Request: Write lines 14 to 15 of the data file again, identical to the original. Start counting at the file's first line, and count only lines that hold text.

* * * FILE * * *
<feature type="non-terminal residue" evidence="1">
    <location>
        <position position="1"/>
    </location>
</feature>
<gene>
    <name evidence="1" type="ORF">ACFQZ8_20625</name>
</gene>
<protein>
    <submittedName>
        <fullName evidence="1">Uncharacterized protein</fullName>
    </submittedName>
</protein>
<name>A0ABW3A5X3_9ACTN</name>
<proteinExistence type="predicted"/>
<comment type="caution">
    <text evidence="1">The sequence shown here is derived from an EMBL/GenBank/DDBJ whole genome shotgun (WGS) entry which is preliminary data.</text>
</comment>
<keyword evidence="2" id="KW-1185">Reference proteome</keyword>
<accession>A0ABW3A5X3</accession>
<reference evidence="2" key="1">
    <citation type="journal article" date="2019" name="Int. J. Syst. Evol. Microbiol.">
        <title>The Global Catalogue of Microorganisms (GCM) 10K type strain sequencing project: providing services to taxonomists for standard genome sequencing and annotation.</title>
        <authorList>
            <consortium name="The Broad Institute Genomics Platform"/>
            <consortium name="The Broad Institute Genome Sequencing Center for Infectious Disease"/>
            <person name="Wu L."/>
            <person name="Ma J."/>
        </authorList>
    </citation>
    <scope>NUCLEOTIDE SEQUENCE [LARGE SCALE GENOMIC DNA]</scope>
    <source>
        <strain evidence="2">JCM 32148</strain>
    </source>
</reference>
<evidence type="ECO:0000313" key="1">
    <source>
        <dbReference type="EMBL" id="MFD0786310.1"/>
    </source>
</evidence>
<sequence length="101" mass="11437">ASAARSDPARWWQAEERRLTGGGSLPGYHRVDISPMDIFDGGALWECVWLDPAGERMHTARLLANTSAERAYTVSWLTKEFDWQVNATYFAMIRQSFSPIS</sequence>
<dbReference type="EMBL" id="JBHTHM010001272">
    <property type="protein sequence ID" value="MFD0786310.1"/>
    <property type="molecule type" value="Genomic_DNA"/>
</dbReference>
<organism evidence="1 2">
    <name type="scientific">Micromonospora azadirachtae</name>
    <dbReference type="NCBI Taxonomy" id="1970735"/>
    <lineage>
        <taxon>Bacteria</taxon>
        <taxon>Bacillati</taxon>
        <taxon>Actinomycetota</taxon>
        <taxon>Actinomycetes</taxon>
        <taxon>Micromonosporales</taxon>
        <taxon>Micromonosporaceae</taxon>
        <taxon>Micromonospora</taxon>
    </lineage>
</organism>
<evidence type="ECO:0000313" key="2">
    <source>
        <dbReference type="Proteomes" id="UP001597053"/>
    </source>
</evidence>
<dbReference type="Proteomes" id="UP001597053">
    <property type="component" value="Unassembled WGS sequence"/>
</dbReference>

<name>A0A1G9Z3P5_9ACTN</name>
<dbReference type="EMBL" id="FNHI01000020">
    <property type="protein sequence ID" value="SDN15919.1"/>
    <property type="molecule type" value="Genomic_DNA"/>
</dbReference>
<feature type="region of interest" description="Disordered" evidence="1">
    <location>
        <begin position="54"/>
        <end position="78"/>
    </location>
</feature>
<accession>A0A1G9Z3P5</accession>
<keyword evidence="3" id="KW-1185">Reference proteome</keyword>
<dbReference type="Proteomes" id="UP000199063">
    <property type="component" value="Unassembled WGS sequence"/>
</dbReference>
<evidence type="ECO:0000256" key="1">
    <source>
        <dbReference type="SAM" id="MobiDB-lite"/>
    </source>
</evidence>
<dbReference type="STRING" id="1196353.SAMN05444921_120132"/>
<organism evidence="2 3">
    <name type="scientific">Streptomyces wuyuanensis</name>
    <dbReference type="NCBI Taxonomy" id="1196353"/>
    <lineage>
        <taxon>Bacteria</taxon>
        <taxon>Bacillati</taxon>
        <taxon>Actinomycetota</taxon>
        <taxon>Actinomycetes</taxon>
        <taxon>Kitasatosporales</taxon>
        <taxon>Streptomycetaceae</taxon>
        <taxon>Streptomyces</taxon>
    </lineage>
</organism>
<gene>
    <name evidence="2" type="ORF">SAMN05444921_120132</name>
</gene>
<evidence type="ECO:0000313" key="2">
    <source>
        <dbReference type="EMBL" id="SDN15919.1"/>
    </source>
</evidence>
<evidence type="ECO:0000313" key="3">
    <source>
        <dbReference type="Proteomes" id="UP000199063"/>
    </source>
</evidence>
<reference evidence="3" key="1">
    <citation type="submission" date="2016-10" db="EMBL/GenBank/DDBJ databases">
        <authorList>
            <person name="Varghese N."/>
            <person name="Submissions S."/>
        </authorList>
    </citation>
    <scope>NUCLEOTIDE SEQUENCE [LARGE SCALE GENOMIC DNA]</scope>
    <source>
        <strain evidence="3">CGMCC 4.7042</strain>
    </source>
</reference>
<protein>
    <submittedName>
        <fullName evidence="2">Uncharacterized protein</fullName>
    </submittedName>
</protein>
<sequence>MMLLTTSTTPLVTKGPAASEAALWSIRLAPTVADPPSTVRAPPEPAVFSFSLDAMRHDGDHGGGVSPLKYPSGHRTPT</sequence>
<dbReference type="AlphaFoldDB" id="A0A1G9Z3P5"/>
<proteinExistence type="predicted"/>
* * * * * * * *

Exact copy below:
<name>A0ABW3A5X3_9ACTN</name>
<proteinExistence type="predicted"/>